The Middle Class and Aristocrats into France

As the period of Enlightenment ushered into France, the middle class and aristocrats created an uproar within the high social order in France. Their fight for more power and the hardships of the peasants were just the tip of the iceberg. Between the wars and the maintenance of France’s military, the issues of taxes created chaos within Frances Empire. France’s financial woes ushered in what is now known as the French Revolution. However, by 1791, the French Revolution took a radical turn. Although the bourgeoisie and the peasants benefited primarily from the revolution, with the bourgeoisie winning political control and the peasant’s freedom from feudal obligations, other groups were dissatisfied. Those in hierarchy wanted their traditional roles restored, while the Parisians sought a more radical approach. There was no legal equality within the community of the Parisians. Parisians, supplied enough anger and force to save the third estate, yet even those who were unable to own property had no say in voting. Frustrated, the Parisians formed organizations and held meetings to do something about this mistreatment. The organization which had come to be known as san – culottes eventually gained widespread support and was able to control the municipal government of Paris – the Cummune.

These radicals were able to throw the monarchy over and extend the revolution. The organization eventually gained strength with over 200 deputies which end up being one of the most important political organizations of the revolution. Seeking for France to become a republic, the radicals fought for their exclusion from politics and leading to a second revolution where on August 10th, 1792 a crowd attacked the royal palace, overthrowing the monarchy and the trial and execution of the King, leading France to become a republic on September 22nd, 1792. From 1618 to 1648, evolved a great divide within the Holy Roman Empire. What started as a war between two main groups within the church, the Catholic and Protestants suddenly became less about religion and more selfishly about which group is worth governing 16th century Europe. In 1517 thanks to Martin Luther, sparking the minds of individuals, it opened the doors for those who decided to follow their own beliefs. However, by 1618 tensions within the Roman Empire reached its boiling point when it came to the diversity of religions within the Holy Roman Empire.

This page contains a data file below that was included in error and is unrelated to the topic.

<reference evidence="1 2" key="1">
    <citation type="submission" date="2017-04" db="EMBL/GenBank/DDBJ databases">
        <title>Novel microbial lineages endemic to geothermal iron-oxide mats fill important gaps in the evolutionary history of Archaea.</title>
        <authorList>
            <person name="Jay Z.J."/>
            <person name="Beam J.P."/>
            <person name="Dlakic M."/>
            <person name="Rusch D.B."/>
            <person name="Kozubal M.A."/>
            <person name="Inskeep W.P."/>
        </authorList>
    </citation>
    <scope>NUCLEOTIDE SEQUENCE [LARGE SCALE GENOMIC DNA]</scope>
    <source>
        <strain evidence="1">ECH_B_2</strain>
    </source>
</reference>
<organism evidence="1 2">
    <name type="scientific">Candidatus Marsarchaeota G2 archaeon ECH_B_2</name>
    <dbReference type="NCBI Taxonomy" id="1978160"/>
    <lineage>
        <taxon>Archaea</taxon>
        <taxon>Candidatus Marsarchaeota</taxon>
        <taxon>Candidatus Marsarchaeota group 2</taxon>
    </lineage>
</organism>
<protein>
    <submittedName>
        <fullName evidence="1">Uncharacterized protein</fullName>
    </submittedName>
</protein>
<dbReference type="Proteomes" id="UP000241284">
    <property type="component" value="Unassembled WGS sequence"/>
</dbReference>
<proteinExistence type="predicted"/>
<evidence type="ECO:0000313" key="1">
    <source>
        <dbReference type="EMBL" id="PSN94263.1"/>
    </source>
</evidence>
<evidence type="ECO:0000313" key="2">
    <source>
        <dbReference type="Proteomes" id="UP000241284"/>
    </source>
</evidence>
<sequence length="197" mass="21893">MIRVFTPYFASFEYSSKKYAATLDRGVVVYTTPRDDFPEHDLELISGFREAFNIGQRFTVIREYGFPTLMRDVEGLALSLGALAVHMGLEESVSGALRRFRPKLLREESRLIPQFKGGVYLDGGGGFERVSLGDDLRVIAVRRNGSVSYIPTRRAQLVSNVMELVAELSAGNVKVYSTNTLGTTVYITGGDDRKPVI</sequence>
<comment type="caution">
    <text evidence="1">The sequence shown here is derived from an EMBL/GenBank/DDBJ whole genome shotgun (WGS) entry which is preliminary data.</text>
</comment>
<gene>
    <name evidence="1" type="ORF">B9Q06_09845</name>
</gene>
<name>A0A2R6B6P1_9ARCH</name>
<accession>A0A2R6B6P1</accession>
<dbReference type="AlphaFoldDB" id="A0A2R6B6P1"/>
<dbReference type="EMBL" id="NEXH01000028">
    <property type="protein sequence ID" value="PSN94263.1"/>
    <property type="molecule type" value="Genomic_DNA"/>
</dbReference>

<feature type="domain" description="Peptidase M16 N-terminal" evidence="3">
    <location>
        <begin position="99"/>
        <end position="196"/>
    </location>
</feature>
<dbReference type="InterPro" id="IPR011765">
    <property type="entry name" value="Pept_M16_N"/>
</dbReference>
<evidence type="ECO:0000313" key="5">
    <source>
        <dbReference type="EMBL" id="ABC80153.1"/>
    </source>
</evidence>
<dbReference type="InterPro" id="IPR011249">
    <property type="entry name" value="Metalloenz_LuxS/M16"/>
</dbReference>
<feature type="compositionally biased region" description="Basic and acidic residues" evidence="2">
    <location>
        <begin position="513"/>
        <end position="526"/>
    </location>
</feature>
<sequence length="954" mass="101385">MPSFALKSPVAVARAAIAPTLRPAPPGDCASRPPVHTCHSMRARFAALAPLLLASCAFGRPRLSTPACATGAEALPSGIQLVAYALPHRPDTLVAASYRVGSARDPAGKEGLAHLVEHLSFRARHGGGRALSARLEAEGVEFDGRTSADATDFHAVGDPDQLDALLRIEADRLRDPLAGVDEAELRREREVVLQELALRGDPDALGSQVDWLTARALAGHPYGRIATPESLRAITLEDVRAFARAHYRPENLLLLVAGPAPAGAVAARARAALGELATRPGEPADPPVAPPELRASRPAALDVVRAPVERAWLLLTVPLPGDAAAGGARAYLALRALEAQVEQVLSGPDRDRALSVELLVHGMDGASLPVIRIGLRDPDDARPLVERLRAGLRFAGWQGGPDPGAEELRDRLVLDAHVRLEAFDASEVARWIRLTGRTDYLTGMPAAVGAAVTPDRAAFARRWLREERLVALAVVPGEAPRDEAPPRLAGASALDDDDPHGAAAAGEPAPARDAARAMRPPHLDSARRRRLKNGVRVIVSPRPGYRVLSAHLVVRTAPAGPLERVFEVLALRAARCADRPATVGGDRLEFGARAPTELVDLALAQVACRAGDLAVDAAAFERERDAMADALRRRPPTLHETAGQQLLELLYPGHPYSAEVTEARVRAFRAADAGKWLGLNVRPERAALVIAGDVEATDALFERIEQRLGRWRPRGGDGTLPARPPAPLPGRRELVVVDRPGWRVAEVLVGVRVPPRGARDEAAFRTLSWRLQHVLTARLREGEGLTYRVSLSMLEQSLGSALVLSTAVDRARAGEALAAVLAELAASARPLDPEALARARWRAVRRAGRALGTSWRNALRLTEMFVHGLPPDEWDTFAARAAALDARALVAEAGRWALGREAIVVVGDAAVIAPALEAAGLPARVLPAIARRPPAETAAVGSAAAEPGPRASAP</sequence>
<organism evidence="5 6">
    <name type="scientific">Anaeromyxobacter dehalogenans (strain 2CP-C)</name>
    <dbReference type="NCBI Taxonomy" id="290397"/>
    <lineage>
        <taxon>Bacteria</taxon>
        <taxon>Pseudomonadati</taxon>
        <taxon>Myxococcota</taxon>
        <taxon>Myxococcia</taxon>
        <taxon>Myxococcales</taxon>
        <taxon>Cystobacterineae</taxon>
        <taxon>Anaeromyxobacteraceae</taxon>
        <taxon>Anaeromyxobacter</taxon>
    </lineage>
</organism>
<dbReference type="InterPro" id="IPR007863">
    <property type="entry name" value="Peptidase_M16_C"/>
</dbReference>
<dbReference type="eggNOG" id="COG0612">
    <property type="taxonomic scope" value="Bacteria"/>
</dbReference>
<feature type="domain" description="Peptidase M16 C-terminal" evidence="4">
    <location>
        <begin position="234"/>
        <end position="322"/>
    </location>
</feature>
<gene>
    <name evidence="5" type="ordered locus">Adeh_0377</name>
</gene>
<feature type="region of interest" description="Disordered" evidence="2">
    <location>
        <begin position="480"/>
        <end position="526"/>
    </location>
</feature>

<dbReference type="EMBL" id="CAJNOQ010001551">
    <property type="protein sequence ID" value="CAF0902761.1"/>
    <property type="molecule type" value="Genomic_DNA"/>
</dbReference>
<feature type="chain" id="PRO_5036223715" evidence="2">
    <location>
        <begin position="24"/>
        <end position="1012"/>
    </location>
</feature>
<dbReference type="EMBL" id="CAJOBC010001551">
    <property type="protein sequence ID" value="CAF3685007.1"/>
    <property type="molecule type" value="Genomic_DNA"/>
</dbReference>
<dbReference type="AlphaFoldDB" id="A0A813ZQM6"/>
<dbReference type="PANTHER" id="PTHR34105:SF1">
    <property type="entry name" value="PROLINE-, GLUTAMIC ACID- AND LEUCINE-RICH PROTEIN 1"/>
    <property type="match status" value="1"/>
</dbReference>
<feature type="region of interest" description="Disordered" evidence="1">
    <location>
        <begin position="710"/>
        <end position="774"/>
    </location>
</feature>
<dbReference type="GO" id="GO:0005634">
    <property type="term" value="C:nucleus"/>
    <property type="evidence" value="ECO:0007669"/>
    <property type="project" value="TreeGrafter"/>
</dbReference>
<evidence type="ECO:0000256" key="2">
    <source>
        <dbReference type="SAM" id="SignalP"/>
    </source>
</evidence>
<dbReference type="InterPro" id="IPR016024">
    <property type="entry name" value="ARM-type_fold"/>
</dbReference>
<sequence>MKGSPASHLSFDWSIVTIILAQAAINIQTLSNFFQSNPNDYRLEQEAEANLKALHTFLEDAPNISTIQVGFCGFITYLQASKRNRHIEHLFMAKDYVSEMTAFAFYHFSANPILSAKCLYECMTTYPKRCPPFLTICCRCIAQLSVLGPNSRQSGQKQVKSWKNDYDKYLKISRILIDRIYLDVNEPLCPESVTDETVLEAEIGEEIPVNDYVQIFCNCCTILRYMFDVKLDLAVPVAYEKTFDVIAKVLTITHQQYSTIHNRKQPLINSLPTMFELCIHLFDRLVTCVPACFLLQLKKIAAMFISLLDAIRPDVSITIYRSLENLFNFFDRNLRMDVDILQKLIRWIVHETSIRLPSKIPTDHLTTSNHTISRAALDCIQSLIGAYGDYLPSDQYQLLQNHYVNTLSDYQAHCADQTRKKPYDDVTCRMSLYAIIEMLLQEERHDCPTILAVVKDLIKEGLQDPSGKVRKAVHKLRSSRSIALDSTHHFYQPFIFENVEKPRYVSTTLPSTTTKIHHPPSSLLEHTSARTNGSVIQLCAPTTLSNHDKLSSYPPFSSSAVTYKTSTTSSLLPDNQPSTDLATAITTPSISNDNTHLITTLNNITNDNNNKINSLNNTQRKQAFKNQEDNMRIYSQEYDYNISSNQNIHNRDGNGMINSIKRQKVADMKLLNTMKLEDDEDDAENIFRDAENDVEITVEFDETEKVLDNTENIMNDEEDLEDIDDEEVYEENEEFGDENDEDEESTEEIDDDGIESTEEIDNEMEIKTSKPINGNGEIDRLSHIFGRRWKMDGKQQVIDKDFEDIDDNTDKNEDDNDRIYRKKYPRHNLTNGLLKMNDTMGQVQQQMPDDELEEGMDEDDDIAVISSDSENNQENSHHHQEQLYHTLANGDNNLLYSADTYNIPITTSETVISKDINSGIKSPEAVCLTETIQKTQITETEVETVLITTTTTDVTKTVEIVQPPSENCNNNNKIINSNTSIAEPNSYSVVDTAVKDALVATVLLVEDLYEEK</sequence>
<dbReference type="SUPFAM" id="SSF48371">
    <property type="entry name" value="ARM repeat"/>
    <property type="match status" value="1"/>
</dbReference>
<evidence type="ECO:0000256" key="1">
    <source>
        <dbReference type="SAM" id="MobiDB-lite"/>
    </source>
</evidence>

Although the Peace of Augsburg was merely a band-aid to ease tensions within the Holy Roman Empire, it did little to end the chaos that would ensue. A Catholic prince took over Bohemia was on a mission to rid the protestant minority in his state. A response came in the form of outrage when Bohemian Protestants threw the prince’s representatives out the castle window each religious group sought support from other states with similar religious beliefs. After a series of agreements, the thirty-year war ended due to what was now known as the Peace at Westphalia. With this new treaty came great changes for Europe’s political and religious structure. The Catholic French King was willing to join the Protestant in support to weaken the power of the Habsburgs. Appalled by the treatment of Protestants by Ferdinand, the Swedish king Gustavus Adolphus he joined in favor of the Protestants. He helps to create the first effective artillery in the battlefield, by introducing cannons. The war helped to address issues of power beyond religious choice. It new treaty help to shape the way nations resolve their political differences. Another change was the ideas on marriage which began to shift; couples began to expect mutual love instead of duty.

The church instead of referring to conjugal relations they began to induct the word love in their manuals. Couples were now allowed to consider compatibility before an arranged marriage could take place. Education was now an essential central aspect of Christian life. The value brought to the outlook on working. Protestants, who sought support from urban groups, gained spiritual support when it came to the ideas of working. Even women now defined by the work that they did. However, spiritual anxiety ran rapidly amongst the Christian community, due to the new ideas the protestant reformers introduced. There was now a sense of fracture within the community of faith. Because now there was a question of who was responsible for whom since the church once took great care of the poor, widows and orphaned.